A Bull and a Bear Clash on US Outlook
SOMETIMES it sounds like economists Lawrence Kudlow and Philip Braverman are talking about different countries. But they are both analyzing the United States economy.
Mr. Kudlow, of Bear, Stearns & Company, New York, forecasts "a stronger economic growth rate over the next four quarters than almost anyone thinks possible." He predicts a real 4-percent annual growth rate for national output with a 4-percent inflation rate pushing the nominal growth rate to 8 percent.
Mr. Braverman, of DKB Securities Corporation, New York, sees a "feeble recovery" ahead. He expects a real 2-percent or less growth rate for gross domestic product (GDP) this spring and summer, rising to perhaps 2.5 percent in the final quarter of the year. That, he says, is his "optimistic" outlook.
"The economy might slip back into recession by the second quarter of 1994," he adds.
Braverman has a reputation for being an economic bear. Kudlow, a supply-sider who was chief economist in President Reagan's budget office, has been more bullish on the economy.
As brokerage house economists, the two are in effect selling the services of their firms to mostly institutional investors - mutual funds, bank trust departments etc. These investors hope a range of views on the economy will help them make better investment decisions. The brokerage houses expect some investment business in return for the views of these economists. Their analysis often includes some view on prospects for interest rates - certainly a key piece of information for bond buyers.
But if investment managers relied on only these two for an economic outlook, they might be wracked by indecision. The economy also has not been much help. GDP showed vigor in the final quarter of 1992 and lethargy in the next quarter.
The employment numbers came out a week ago. Kudlow cheered: "The strength of Friday's employment report took most everyone by surprise, and it signals a more normal recovery pace of 200,000 jobs per month, pointing toward the creation of 2.5 million new jobs this year. In fact, for this year already, the private economy has produced almost 1 million new jobs, the equivalent of more than two Clinton stimulus packages."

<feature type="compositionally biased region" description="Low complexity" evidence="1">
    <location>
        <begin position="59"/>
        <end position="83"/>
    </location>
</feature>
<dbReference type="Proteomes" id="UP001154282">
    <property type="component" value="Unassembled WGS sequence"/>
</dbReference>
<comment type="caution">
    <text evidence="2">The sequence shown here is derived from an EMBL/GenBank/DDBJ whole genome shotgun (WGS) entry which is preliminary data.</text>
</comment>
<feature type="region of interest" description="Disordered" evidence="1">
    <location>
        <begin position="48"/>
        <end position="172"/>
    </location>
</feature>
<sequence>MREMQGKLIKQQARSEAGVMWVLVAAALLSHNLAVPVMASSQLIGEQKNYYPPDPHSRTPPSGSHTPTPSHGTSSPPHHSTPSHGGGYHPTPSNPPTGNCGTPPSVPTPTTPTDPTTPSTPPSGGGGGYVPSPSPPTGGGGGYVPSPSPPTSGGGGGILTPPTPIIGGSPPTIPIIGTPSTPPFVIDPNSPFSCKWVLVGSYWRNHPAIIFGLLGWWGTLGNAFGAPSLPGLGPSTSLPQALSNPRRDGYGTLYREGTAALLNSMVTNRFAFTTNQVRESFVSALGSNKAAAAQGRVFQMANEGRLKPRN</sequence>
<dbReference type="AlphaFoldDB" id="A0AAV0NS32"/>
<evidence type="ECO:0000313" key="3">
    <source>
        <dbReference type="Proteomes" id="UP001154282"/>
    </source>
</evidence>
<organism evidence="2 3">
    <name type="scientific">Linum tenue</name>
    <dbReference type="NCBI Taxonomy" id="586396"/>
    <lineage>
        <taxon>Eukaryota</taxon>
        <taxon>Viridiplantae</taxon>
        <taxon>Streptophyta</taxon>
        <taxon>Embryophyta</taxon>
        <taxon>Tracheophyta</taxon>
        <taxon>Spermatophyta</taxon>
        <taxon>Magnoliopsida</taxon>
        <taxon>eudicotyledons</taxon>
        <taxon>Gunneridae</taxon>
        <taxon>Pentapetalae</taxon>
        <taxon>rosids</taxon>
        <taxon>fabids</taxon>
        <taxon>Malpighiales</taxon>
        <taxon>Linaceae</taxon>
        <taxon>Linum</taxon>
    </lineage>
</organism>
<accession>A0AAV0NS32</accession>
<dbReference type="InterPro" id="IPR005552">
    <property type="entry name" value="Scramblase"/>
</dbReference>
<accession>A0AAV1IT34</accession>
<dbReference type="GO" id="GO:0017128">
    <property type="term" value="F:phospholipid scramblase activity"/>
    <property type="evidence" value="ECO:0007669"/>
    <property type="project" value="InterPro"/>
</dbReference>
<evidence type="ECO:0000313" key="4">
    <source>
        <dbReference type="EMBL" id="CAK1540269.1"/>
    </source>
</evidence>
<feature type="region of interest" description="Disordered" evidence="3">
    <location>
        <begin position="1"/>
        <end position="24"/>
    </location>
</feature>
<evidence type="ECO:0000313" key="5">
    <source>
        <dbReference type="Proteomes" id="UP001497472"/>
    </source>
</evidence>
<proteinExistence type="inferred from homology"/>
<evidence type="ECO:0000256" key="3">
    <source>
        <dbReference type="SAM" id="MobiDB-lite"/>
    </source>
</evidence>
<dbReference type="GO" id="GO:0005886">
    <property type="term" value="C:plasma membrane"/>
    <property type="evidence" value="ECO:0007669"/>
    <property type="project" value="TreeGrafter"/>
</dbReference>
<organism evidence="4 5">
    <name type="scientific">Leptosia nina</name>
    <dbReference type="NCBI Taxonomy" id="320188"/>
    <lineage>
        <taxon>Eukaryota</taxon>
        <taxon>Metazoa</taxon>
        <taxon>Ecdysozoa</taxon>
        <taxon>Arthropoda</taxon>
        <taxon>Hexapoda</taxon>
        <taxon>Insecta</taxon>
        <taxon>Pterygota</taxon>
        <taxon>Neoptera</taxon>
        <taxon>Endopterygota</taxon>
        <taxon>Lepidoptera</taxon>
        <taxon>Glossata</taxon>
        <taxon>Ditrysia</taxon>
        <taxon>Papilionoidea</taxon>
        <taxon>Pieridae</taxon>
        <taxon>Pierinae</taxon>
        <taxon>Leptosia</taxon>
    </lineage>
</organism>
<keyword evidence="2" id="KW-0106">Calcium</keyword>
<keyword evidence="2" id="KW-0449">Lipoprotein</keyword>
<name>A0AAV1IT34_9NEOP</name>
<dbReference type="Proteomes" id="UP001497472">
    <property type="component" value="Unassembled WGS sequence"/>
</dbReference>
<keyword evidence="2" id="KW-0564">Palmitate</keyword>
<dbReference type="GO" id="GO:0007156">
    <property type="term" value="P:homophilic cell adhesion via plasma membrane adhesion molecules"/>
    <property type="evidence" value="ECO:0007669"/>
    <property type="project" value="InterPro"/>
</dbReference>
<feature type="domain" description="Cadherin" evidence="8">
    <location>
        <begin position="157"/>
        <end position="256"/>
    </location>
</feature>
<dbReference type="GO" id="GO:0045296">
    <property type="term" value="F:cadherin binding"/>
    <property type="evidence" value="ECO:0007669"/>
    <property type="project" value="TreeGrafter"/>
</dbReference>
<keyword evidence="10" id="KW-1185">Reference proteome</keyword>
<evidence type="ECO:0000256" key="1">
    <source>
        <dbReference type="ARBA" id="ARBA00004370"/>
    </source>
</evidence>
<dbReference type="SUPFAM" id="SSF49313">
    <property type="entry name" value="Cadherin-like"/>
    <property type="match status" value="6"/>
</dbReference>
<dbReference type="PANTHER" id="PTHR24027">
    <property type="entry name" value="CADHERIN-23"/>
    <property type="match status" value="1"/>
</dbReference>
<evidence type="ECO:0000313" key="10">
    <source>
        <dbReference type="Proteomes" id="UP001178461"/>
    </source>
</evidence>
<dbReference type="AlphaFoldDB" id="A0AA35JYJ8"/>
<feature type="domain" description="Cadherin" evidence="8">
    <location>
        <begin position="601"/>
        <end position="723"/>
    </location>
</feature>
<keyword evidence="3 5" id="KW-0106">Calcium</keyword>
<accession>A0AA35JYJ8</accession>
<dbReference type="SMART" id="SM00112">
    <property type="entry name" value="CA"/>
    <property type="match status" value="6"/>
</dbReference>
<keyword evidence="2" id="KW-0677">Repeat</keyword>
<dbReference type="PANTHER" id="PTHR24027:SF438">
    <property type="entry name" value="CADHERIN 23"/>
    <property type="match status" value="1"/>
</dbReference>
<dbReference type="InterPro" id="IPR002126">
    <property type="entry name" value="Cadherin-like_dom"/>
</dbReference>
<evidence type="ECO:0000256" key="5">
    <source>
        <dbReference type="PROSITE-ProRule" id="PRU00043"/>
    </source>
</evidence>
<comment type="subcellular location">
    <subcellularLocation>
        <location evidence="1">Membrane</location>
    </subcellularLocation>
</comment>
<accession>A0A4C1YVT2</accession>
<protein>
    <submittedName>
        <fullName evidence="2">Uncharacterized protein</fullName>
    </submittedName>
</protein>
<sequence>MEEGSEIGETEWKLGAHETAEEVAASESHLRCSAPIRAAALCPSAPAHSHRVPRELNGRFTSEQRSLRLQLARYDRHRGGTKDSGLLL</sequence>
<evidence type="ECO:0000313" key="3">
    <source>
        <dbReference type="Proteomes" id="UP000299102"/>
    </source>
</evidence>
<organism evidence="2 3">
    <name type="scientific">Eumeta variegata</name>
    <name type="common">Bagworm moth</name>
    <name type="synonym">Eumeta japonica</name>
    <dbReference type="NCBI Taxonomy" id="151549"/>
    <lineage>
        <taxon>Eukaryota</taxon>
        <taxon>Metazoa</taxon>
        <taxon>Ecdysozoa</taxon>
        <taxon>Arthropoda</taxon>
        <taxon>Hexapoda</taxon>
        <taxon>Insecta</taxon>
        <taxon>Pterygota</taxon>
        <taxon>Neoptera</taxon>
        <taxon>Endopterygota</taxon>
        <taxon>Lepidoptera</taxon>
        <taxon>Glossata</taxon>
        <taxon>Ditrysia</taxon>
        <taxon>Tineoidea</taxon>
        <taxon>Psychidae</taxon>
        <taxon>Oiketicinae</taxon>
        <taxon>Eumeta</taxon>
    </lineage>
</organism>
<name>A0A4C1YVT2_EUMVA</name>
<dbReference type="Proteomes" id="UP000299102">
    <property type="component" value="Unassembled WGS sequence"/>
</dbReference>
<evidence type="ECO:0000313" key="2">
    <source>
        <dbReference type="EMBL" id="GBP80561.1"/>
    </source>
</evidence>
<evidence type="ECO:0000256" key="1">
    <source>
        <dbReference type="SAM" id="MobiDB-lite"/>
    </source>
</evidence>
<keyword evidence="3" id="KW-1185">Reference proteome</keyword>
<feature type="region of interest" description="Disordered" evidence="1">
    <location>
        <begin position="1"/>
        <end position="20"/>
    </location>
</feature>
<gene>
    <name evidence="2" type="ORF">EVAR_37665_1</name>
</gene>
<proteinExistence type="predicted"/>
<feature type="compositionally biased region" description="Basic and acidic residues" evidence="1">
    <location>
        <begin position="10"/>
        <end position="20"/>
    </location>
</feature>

Braverman is skeptical. He says it is "nonsense" that the numbers show the economy is strengthening. "True, the employment rate declined to 6.9 percent from 7 percent. And there was a sizable nonfarm payroll gain of 209,000 in May. But this increase can be entirely attributed to a rise in part-time work."
Another survey - of households rather than payrolls - shows a 457,000 increase in part-time workers that, Braverman argues, "suggests permanent nonfarm jobs plunged by more than 248,000 in May." He also notes that the Bureau of Labor Statistics, in compiling the payroll data, adds 80,000 per month to the numbers to reflect the presumed hiring by small business. But the Bureau does not actually survey those small businesses.
Kudlow prefers to note the "whopping" increase of 857,000 jobs in May shown by the household survey.
Braverman sees the 296,000 May jump in nonagricultural, newly self-employed workers as an indication of "job loss, under-employment, and absence of good job opportunities." For example, some laid-off managers, out of desperation, are starting up consulting businesses, he says.
Kudlow welcomes the growth in self-employment as an "important measure of [a rise in] entrepreneurial activity."
Braverman notes that a 0.6 percent rise in average hourly earnings in May is limited to full-time workers and doesn't reflect the earnings decline of part-time or self-employed workers. Kudlow cites that hours worked rose 0.4 hours per week in May.
And so the debate goes on. Braverman won a point when first-quarter GDP numbers were revised down to a 0.9 percent annual rate. Even that low rate, he says, was inflated by a Department of Commerce calculation that a drop in prices pushed up a nominal $2-billion increase in sales of computer and other information equipment to $10.2 billion in real terms. Without that and another similar adjustment, GDP would have grown at only a 0.2-percent annual rate, he figures.
Is the economic bear a better forecaster, or the economic bull?
It's not yet decided. Watch the statistics in months ahead.